Now, you don't need to feel guilty about the gallons of water wasted with just one set of laundry. A new environmentally friendly washing machine, hitting showrooms next year, promises to use only one cup of water and leaves clothes virtually dry.
Developed at the University of Leeds, the technologyaims save up to 90 per cent of water used by conventional machines, use 30 per cent less energy, and thus can have the environmental impact of taking two million cars off the road.
The washing machine works by replacing most of the water with thousands of tiny, reusable nylon polymer beads, which attract and absorb dirt under humid conditions.
Only a small amount of water and detergent is needed to dampen the clothes, loosen stains and create the water vapour that allows the beads to work.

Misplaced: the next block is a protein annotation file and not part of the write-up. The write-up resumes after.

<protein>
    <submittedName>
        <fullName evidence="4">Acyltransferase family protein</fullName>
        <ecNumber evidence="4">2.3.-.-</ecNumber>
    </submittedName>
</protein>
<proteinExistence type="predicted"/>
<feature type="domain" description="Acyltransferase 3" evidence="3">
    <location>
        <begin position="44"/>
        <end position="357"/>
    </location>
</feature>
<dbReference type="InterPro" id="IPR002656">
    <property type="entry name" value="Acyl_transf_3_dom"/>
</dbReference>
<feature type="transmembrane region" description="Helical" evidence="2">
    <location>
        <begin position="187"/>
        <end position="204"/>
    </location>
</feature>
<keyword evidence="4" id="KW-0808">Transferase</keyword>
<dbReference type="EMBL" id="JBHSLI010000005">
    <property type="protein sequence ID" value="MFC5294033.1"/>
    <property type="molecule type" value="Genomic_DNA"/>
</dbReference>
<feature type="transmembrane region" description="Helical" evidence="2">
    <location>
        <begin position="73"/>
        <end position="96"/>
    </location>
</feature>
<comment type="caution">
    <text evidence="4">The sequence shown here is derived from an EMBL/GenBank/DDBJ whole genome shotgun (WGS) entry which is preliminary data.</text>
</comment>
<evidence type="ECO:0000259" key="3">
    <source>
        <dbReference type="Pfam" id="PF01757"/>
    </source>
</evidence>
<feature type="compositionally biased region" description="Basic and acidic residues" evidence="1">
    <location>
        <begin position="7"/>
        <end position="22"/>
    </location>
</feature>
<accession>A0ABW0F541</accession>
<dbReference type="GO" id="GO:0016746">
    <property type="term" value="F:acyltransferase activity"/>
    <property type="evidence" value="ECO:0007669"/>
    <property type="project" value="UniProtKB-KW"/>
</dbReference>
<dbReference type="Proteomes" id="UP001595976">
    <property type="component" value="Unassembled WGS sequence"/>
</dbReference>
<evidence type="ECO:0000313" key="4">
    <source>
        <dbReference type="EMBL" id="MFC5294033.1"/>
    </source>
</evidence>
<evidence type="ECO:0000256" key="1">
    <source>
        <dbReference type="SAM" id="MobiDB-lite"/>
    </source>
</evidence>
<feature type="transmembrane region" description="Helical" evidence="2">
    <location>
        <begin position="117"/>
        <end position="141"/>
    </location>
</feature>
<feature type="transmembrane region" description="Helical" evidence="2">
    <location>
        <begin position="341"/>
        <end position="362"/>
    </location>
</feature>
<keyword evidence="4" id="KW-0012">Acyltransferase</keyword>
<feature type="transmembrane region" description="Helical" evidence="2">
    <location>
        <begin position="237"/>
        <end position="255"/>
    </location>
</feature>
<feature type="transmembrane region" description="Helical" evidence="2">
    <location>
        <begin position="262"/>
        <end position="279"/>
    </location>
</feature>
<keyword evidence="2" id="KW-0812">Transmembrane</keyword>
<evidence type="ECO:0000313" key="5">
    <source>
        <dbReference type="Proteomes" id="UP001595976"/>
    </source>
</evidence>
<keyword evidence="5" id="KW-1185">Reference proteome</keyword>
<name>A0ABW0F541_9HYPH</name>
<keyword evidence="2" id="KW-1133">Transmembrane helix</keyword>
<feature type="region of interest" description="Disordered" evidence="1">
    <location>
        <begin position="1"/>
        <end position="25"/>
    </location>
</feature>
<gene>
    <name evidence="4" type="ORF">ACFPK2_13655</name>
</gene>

And after the cycle is finished, the beads fall through a mesh in the machine's drum, and can be re-used up to a hundred times.
The company behind the technology, Xeros, is initially aiming at the commercial washing market, including hotels and dry cleaners.
Bill Westwater, Xeros chief executive, said that growing pressure on companies and consumers to cut water usage and carbon emissions might boost demand for the system.
"We've got an eye on the consumer but it will take time and we hope commercial success could act as a springboard to move into the consumer market," Times Online quoted Westwater as saying.
Stephen Burkinshaw from Leeds developed the technology over the past 30 years.